MINISTRY of Health Permanent Secretary for administration Dr George Magwende has warned of stern action against anyone who will participate in corrupt practices during the recruitment process.
And Zambia Medicines and Medical Supplies Agency (ZAMMSA) Acting Director General Professor Peter Mwaba says the agency plans to partner with local and international companies to ensure local manufacturing of drugs.
Speaking when they featured on a special programme on Radio Phoenix, Friday, Dr Magwende warned that those seeking employment would not be recruited if found engaging in corrupt practices while officers from the ministry would be dealt with.
“I think we need to be very much alive to our times. Like I indicated we got used to that kind of behaviour or conduct but I can tell you and this we have shared over and over with our colleagues, anyone that will be found taking a bribe, taking money because he or she wants to help someone – first the person that he or she is attempting to help will not get the job straight away because that one is an accomplice. Then the one accepting that as an employee of the Ministry of Health will be dealt with seriously. We don’t take kindly to that behaviour and the president has been very categorical. Zambians voted against corruption why should we perpetuate the vice?” he asked.
“So any individual that actually whistleblows will be considered highly in this recruitment process because they will be helping to curb certain vices that have been going on. So we are not accepting the corruption. And actually to make the people comfortable, the recruitment committees at district level will involve the Anti-Corruption Commission as observers to observe that the process is going on correctly.”
And Dr Magwende assured that more recruitments would be called next year and other years to follow.
“Indeed in the health sector 11, 000 is not enough, but I can tell you that this is a very significant step in a progressive direction. We want more of course, but remember I indicated that the financial support for as at now can only allow us to accommodate that number. And remember this is just the beginning, next we will have another support, the other year we will have another support. So it is step by step and that is what I was actually telling my colleagues to say look for me we need to look at the fundamentals, are we making progress or not. Remember Rome was not built in one day,” he said.
“I wouldn’t really speak much to the actual figures. I think we will sit down with the Ministry of Finance, PSMD and Secretary to Cabinet. Remember, Ministry of Health is not the only ministry and health services are not the only services that Zambians need. So it’s a balancing game so we will have to sit down for us to be advised of what number will be given next year.”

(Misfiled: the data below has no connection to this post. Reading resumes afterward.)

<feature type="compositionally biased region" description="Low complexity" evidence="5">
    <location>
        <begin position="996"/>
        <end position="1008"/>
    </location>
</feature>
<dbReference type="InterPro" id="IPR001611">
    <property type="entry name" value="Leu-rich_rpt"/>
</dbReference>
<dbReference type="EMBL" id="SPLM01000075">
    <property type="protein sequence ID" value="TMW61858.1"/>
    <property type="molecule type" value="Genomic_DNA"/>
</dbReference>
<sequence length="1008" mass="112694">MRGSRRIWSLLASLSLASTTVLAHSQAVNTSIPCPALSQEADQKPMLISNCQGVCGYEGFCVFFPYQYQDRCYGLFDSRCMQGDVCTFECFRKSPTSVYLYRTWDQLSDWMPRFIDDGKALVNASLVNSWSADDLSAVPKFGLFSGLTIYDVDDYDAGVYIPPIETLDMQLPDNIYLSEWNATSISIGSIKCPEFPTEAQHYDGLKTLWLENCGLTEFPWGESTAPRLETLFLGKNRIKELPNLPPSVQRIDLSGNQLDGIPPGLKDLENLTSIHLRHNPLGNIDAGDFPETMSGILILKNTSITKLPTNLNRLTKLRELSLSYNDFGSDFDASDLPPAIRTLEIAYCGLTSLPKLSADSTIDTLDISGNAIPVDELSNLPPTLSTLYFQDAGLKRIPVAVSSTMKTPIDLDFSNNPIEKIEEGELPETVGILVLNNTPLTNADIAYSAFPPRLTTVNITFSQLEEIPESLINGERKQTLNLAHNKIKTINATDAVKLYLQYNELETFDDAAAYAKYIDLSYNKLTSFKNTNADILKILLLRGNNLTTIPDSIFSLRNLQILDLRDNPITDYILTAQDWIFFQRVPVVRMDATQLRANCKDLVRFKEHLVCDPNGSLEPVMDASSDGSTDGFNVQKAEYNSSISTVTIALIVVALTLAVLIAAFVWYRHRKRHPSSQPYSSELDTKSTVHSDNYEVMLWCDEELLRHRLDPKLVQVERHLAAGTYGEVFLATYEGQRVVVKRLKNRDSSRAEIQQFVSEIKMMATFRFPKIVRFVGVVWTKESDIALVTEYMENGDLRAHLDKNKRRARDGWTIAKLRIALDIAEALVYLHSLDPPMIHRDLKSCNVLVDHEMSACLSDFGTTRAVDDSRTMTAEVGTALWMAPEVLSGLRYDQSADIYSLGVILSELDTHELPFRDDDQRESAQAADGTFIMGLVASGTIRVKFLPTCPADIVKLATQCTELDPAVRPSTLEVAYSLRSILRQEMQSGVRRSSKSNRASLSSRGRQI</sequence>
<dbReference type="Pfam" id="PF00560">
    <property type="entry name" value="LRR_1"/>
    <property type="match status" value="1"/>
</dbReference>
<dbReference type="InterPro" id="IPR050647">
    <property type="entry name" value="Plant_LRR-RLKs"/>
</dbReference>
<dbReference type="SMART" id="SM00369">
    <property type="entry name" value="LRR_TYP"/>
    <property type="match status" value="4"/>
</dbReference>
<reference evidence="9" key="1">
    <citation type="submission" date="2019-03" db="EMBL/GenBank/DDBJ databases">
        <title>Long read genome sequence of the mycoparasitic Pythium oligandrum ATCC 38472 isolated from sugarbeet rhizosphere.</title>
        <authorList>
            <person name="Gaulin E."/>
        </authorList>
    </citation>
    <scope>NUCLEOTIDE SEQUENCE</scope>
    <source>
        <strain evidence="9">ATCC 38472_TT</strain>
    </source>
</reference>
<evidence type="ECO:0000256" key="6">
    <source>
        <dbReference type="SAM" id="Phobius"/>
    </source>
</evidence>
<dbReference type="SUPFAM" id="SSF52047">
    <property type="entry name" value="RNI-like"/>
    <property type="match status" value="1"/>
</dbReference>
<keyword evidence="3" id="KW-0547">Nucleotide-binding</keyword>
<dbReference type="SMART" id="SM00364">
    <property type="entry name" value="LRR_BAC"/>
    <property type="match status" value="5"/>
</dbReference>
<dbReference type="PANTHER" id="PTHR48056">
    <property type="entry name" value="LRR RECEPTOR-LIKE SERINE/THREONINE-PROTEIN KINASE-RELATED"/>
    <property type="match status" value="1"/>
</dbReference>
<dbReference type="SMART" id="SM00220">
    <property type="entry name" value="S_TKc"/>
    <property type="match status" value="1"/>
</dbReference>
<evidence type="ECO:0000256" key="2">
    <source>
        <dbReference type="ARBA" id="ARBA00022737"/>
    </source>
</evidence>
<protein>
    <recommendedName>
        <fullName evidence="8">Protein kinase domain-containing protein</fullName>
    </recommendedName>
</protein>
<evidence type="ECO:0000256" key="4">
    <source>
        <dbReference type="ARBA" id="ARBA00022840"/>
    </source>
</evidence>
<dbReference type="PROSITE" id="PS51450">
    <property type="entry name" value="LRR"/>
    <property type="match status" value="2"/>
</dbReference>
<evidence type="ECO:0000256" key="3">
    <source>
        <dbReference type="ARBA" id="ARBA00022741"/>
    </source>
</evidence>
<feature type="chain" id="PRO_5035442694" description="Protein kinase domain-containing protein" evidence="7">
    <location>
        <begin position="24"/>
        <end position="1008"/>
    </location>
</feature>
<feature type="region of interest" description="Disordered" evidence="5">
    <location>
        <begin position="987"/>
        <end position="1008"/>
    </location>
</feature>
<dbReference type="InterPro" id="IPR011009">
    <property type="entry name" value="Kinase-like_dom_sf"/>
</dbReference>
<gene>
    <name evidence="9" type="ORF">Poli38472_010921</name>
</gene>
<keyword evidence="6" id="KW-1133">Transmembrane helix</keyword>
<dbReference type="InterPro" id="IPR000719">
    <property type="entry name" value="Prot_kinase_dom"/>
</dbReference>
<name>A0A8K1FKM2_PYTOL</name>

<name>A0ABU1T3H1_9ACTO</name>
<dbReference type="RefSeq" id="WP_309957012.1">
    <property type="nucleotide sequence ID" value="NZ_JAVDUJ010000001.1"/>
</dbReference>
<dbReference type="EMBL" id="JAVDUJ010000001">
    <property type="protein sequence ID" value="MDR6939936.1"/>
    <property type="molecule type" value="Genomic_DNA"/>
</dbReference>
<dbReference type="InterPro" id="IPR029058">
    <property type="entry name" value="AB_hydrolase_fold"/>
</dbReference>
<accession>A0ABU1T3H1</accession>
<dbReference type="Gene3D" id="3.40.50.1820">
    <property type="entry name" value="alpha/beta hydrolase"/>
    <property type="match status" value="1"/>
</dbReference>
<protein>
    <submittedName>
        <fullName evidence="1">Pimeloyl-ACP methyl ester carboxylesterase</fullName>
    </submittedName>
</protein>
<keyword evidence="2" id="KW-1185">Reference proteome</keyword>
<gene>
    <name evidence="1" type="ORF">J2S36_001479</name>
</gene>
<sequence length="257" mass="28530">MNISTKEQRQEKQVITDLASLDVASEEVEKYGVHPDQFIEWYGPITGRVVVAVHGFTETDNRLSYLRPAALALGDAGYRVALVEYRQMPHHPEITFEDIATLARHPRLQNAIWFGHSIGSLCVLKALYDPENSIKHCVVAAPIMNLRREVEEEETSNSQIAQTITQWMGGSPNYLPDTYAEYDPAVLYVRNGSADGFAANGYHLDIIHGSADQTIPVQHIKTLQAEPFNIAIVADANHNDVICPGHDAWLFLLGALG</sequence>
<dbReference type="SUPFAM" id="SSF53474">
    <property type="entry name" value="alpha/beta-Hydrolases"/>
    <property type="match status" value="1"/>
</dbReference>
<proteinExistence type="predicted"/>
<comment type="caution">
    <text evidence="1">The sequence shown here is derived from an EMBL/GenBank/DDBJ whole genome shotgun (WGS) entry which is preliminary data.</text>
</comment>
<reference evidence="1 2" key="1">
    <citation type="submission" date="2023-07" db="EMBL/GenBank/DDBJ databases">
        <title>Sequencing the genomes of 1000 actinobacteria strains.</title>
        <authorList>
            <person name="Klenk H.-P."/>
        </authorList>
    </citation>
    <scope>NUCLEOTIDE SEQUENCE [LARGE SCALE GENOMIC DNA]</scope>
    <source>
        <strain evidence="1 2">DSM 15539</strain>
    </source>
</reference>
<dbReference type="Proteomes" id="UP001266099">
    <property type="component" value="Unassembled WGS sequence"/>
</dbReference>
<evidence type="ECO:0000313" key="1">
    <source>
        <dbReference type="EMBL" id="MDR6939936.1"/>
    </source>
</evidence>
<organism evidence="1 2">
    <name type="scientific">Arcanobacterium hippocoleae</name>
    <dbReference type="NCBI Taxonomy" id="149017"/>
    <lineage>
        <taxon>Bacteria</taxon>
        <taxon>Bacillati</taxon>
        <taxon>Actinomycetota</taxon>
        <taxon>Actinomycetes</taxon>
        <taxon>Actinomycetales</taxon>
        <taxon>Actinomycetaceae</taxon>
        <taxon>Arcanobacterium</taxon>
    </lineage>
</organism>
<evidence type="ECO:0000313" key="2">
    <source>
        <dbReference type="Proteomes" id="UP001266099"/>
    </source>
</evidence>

He acknowledged that the country experienced a shortage of drugs in most health facilities.
“When it comes to the procurement of the commodities, yes we do concede we have not had the commodities in levels that you will be comfortable with but to say we have not had any commodities that is a misrepresentation. Drugs are very essential to our health care delivery and we have endeavoured to ensure that we provide adequate commodities in our facilities. Now the low levels that have been in our facilities for a couple of weeks, months have been because of this transformative or rather transition period. Remember we had to make changes at ZAMMSA because of what was happening,” Dr Magwende said.
“The other thing which we have done which is very interesting and this we need to sing it very loudly, one of the suppliers of the contract that was signed last year we renegotiated the prices on that contract to run for one year. Same commodities the prices were dropped and this government, the ministry of health is going to save $5 Million. And when you compare that at the current rate that is almost K100 million that could have been used not for me, not for you, not for our brothers in Kaputa but for selfish entities.”
Meanwhile, Dr Mwaba said ZAMMSA planned to partner with local and international companies to ensure local manufacturing of drugs.
“We opt to partner with one of the locals or international companies so that we start making these drugs in the country. We cannot survive on drugs that are imported because any turbulence, Russia Ukraine war, we may not have the supply chain. So these are some of the strategies together with the ministry of health we have embarked on as ZAMMSA; one, improve the procurement, two improve the storage, three distributions up to the last mile and commodity security,” he said.
And Dr Mwaba assured that the shortage of drugs would soon be normalised as drugs had started arriving in the country.
“The drugs arrived in ZAMMSA stores the day before yesterday. We had coartem, we had some ARVs, we had some lino products. We don’t distribute immediately because there is a problem we have to do quality assurance. As these drugs come in, first thing first is subject them to quality control. We do some drugs within ZAMMSA, others we send them to ZAMRA the regulatory authority so that they tell us ‘yes these products are okay, distribute’. Even if there is a shortage you cannot bypass quality assurance and so these drugs that are flowing in have been subjected to quality assurance. But the basic medicine that we need to save a life we shall have in most of the facilities by the close of next week,” said Dr Mwaba.